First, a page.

Statutory demand service on an individual
When serving someone personally with a statutory demand, the creditor must comply with Rule 10.2 of the Insolvency Rules 2016. This states that the creditor must “do all that is reasonable for the purpose of bringing the statutory demand to the debtor’s attention and if practicable in the particular circumstances, to cause personal service of the demand to be effected”.
It is always best to have the statutory demand served on the individual personally. This removes any doubt with regards to service of the statutory demand and any allegations by the debtor that he/she was unaware of it.
However, on occasion the process server cannot locate the individual on the first visit at the address given. In those circumstances the process server should leave behind what is known as a letter of appointment. That letter informs the debtor of a date and time when the process server will return to the address to arrange for statutory demand service. If the person is then there at that time, he/she will be personally served. If they are not then the statutory demand is served by way of substituted service.
It is occasionally possible to obtain court sanction for the statutory demand to be served by the use of social media. The courts have for example being prepared in certain circumstances to allow service by Twitter and Facebook in civil litigation although this is very much the exception rather than the rule.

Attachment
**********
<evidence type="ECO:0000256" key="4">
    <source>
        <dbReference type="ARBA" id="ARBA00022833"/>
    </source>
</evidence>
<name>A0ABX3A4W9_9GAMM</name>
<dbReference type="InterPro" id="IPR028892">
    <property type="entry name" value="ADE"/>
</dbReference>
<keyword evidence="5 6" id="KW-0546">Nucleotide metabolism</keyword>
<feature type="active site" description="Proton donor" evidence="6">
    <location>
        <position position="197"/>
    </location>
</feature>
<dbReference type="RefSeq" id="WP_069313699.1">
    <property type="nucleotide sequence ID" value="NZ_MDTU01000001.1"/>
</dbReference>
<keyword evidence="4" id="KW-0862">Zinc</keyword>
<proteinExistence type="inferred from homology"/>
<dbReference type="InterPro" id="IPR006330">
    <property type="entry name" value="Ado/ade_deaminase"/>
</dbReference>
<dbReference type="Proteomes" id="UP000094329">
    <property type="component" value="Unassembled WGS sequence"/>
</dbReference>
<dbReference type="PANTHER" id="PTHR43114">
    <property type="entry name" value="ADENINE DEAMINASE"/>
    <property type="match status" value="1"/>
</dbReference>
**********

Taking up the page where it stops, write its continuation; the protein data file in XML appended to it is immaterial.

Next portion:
If the creditor believes that the debtor has absconded or is deliberately avoiding statutory demand service, the demand itself may be advertised if the debt arose pursuant to a judgement or court order. This is pursuant to Rule 10.2 of the Insolvency Rules 2016.
At Francis Wilks & Jones, we have access to experience process servers to make sure that the individual is served either personally or statutory demand substituted service properly carried out. It is important that this is carried out correctly as only then will you be able to proceed with a bankruptcy petition if you so wish.
Insolvency Rule 10.1
(3) The demand must state the amount of the debt, and the consideration for it (or, if there is no consideration, the way in which it arises) and—
(a) if made under section 268(1) and founded on a judgment or order of a court, it must give details of the judgment or order, and
(b) if made under section 268(2), it must state the grounds on which it is alleged that the debtor appears to have no reasonable prospect of paying the debt.
Contact an expert statutory demand solicitor now
Please contact one of our friendly expert statutory demand solicitors now for your consultation. At Francis Wilks & Jones, we have all statutory demand experience needed to deal with any type of statutory demand problem. Feel free to look at our website and the many different statutory demand examples of cases where we have successfully assisted our clients.
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